I’d like to take a moment to extend a genuine and heartfelt thank you to everybody who has been so enthusiastic and supportive of this little project of mine. The comments and RTs that have been flying around and coming in on Twitter have been incredibly generous and kind, and are deeply appreciated. Rest assured, these tastings will become a regular feature of my Tweeting in the weeks and months ahead. I hope you all thoroughly enjoy yourselves come Saturday, and will be back for more in the future. Cheers!

Twitter Tasting Packs: 5 fantastic beers, background notes on the breweries and their brews, and information about Twitter and how it works, all for £11. Plus you get to be part of the collision between beer tasting and social media! What could be better?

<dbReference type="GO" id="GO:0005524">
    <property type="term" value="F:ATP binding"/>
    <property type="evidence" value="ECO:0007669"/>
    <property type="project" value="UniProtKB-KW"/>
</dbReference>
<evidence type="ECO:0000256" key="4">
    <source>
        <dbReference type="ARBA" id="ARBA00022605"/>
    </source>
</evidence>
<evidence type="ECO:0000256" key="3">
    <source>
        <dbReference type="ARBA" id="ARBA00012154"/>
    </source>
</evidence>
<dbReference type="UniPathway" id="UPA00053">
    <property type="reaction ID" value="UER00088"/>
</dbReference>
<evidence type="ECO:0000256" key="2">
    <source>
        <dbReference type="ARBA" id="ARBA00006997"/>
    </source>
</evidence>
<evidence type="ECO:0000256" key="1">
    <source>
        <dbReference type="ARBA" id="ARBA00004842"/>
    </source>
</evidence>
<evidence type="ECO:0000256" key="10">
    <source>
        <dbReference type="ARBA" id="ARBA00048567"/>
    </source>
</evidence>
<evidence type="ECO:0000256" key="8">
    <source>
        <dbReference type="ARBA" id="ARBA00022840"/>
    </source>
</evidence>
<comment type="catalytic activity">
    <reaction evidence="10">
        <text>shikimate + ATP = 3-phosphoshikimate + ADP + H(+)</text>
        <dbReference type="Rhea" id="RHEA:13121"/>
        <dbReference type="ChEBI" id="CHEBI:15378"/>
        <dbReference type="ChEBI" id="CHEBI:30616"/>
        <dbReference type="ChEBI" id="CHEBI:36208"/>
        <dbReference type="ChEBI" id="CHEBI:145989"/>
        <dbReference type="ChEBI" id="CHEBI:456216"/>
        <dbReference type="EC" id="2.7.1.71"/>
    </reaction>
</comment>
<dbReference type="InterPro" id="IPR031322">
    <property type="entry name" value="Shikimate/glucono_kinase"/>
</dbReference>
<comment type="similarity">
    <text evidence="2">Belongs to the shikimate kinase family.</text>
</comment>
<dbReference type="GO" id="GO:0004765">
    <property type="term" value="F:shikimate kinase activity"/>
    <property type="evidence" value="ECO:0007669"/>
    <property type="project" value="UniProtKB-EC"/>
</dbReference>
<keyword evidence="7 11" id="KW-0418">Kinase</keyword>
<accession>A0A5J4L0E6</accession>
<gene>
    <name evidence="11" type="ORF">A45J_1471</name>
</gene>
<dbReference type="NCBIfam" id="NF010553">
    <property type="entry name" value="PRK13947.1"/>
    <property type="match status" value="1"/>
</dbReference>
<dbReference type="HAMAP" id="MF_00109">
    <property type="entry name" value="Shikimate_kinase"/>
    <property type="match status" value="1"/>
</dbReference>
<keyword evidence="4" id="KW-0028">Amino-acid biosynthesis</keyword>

[tweetmeme source=”TheWineyard”]

Last weekend saw our very first online beer tasting go off without a hitch. A group of us all got hold of a few bottles of the fantastic beers made by the chaps at BrewDog, and tasted our way through 6 of their range, exchanging comments, observations and comparisons as we went, all through the magical medium of Twitter. Not only did it end up being a fun night, trying some very unusual and wonderful beers, but it also proved pretty popular and got noticed by a few who weren’t taking part.

So in response to demands for more of the same for others to join in with, this coming Saturday (22nd May), we’ll be doing it all over again, but this time with some of America’s finest craft beers that are currently doing the rounds in the UK. There was actually 10 beers to choose from that we stock, from 4 different breweries, but to avoid getting too carried away for one evening, I asked our followers on Twitter to choose 2 of the breweries to go with for this tasting, leaving the other 2 for another night.